Under government plans, no one in England will smoke by the year 2030.
According to official figures, one in seven adults in the country are smokers, though the number of pregnant women lighting up has dropped for the first time.
But now a government Green Paper states the NHS will encourage any smoker admitted to hospital to give up the habit, which reportedly costs the economy £11 billion a year.
However, the paper does not demand that tobacco companies pay for these services. This is despite claims government spending on trying to end smoking having fallen by 30 per cent over the past five years.
The Green Paper said: "Thanks to our concerted efforts on smoking, we now have one of the lowest smoking rates in Europe with fewer than one in six adults smoking.
"Yet, for the 14 per cent of adults who still smoke, it's the main risk to health."
It goes on: "The gains in tobacco control have been hard-won, and there's still much to do.
"For the 14 per cent of adults who are not yet smoke-free, smoking is the leading cause of ill-health and early death, and a major cause of inequalities. That's why the government wants to finish the job."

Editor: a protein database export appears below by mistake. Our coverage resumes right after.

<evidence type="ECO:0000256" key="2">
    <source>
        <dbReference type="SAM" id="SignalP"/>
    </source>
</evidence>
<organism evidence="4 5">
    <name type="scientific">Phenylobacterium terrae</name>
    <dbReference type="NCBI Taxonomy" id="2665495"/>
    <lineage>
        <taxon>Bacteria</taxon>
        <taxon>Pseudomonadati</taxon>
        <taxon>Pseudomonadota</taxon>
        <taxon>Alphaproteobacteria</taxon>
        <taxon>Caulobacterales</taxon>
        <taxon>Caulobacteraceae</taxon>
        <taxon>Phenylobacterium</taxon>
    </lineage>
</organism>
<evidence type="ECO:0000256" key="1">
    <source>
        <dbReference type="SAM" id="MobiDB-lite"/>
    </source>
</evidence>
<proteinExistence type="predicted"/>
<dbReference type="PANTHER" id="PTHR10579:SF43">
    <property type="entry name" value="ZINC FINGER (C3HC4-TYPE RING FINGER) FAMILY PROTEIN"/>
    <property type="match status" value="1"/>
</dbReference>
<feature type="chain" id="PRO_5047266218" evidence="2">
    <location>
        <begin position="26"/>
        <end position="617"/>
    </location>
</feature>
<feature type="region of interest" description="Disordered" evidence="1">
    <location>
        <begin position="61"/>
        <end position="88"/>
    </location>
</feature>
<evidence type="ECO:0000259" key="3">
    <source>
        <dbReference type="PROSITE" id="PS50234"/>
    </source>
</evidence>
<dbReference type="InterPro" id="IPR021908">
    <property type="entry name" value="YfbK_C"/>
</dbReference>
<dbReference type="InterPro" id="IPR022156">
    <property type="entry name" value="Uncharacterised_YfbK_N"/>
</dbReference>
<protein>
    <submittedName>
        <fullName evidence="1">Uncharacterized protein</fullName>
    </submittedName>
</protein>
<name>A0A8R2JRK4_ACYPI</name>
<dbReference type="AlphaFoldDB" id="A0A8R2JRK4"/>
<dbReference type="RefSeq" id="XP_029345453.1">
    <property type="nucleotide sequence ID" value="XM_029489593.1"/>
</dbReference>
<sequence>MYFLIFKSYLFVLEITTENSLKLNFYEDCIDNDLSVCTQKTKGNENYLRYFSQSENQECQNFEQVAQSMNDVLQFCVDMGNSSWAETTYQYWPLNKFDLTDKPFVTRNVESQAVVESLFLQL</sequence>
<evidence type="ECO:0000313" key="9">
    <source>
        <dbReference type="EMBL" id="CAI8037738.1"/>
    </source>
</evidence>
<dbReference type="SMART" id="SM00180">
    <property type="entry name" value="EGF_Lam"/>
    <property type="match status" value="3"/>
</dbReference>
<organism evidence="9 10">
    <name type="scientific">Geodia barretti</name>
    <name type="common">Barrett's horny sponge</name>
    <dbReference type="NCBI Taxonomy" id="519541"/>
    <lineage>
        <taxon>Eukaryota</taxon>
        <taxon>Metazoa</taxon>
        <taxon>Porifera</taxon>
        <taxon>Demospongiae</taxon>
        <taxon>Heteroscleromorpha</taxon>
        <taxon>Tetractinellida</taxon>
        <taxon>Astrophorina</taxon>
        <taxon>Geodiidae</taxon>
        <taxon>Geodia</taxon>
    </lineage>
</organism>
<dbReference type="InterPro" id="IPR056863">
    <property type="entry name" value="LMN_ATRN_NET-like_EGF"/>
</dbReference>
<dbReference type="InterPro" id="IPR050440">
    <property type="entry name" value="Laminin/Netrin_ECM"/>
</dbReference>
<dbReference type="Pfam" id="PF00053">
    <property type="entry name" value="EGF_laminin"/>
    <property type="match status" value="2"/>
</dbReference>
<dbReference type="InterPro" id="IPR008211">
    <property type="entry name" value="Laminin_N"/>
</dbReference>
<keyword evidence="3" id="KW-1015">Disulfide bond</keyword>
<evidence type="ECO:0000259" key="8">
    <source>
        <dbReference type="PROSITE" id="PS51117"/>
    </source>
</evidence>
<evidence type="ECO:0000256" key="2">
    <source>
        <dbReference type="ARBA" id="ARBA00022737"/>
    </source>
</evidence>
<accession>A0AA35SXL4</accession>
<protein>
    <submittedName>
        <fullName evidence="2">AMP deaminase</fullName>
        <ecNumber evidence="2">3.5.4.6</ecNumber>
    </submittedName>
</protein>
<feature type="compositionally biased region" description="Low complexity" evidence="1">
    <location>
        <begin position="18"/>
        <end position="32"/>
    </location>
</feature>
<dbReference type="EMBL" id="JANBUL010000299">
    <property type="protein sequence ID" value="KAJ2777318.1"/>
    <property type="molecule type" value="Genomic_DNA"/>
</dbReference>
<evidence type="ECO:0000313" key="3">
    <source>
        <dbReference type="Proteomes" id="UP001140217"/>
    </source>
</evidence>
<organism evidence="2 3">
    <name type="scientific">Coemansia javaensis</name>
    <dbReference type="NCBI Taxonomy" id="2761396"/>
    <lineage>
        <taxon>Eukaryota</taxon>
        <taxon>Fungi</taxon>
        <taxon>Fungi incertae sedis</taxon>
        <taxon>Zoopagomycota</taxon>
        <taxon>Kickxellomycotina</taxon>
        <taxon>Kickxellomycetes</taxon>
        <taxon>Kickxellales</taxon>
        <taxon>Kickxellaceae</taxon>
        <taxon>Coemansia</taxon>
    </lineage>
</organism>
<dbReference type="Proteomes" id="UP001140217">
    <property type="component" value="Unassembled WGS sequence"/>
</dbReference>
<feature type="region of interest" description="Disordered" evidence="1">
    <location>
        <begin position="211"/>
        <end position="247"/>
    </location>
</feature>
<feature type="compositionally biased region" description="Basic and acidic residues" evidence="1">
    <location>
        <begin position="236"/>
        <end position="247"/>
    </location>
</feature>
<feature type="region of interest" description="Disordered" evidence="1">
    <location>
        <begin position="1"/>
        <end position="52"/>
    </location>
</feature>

This isn't the first time the government has set itself a target of drastically reducing the number of smokers. It has previously pledged to stop younger generations from picking up the habit by 2025.
The aim was to reduce the number of 15-year-old smokers from 8 per cent to 3 per cent or less.
And more recently, the government set a target of reducing the number of smokers in the country to just 12 per cent by 2022.
Sarah Woolnough, policy director at Cancer Research UK, told the Mirror that smokers need continued support to help quit and that big tobacco firms should foot the bill.
She said: "Smoking is still the biggest preventable cause of cancer, illness and avoidable death.
"The pledge to become a smoke-free country by 2030 will require continuous and comprehensive action, including making sure every smoker has the support they need to quit.
"It's only fair that hugely profitable tobacco companies should be made to pay for these measures, to help clean up the mess they have made."
Consultation on the Green Paper will run until 14 October with a decision expected next spring.
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